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Tech companies really want to put computers in your eyeballs
Sam Bald / Flickr
Be open to seeing people different than yourself.
  • Michael J. Coren
By Michael J. Coren

Climate and emerging industries editor

Published This article is more than 2 years old.

Samsung, Google, and Sony are filing a flurry of patents to claim your eyeballs. The race is on to stake out the prime real estate on your face and prevent competitors from getting there first. Since 2001, the three companies have filed almost 50 US patent applications related to smart contacts, ocular implants, and eye-computing devices—most of them in the last four years. Google leads the pack with 35 patents, followed by Sony (12) and Samsung (6).

The first practical applications seem to be in health care. Verily Life Sciences, a spinoff of Google’s parent company Alphabet, is out ahead with 2016 clinical trials planned to test glucose-monitoring contact lenses for diabetics. Others are designing lenses that track eye pressure for glaucoma patients, detect cancer bio-markers, and deliver drugs.

Verily Life Sciences
Verily is creating a smart glucose-monitoring contact lens in a joint-venture with Novartis.

Yet the real prize for technology companies is augmented reality: a heads-up display that projects onto our vision of the real world. The various patent applications describe devices that sit atop the eye, snap pictures, record video, search online and communicate wirelessly. Samsung’s idea for a smartphone-linked device overlays online information over a user’s field of vision in real-time. Sony envisions a ”contact lens camera” activated by deliberating blinking your eye to zoom, focus, capture, and store images. Alphabet is pushing beyond contact lens to surgical implants. A patent granted on April 28 calls for surgically removing the cornea, and replacing it with an electronic lens that captures digital media and communicates with wireless devices.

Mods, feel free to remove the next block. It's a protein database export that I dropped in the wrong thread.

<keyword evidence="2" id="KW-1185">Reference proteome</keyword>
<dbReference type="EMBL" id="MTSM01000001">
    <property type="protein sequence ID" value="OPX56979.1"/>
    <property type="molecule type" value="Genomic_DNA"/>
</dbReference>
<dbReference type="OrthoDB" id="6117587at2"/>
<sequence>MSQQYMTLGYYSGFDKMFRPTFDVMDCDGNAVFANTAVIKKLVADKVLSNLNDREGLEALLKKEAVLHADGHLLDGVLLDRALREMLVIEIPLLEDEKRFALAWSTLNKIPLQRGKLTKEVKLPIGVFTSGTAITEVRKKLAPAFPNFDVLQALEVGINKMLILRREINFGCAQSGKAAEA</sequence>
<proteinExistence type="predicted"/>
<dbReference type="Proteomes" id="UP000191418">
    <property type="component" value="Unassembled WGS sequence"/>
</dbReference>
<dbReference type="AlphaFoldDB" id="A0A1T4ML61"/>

Patent applications, of course, are not commercial hardware. “Most of these are fantasy drawings of the future,” says Sung-Woo Nam, a researcher at the University of Illinois at Urbana-Champaign who is working on transparent and flexible composites that can support electronics for the eye. He says most prototypes are still too rigid and thick to work comfortably. Storing and collecting power remains cumbersome. Commercial prospects are years away, but academic researchers are pushing ahead with lenses that can already magnify vision, reveal infrared for night vision, and project IMAX-like images on the eye.

Ultimately, the devices’ biggest hurdle may be social and political opposition. Once our eyes are networked, electronic surveillance can become nearly synonymous with seeing. Google’s most recent patent, first submitted in 2014, mentions privacy concerns, stating that users “may be provided with an opportunity to control whether programs…collect user information” including medical histories, social activities and location that are transmitted to Google’s servers.

For other people captured in this flood of “user information,” there is no mention. There was a backlash to the Google Glass trial program in 2013 because bystanders no longer had a choice to step out of the camera frame. In a world of nearly invisible cameras that record and broadcast at any time, there will no longer be a frame.

This is an image taken by Sam Bald and licensed under Creative Commons.

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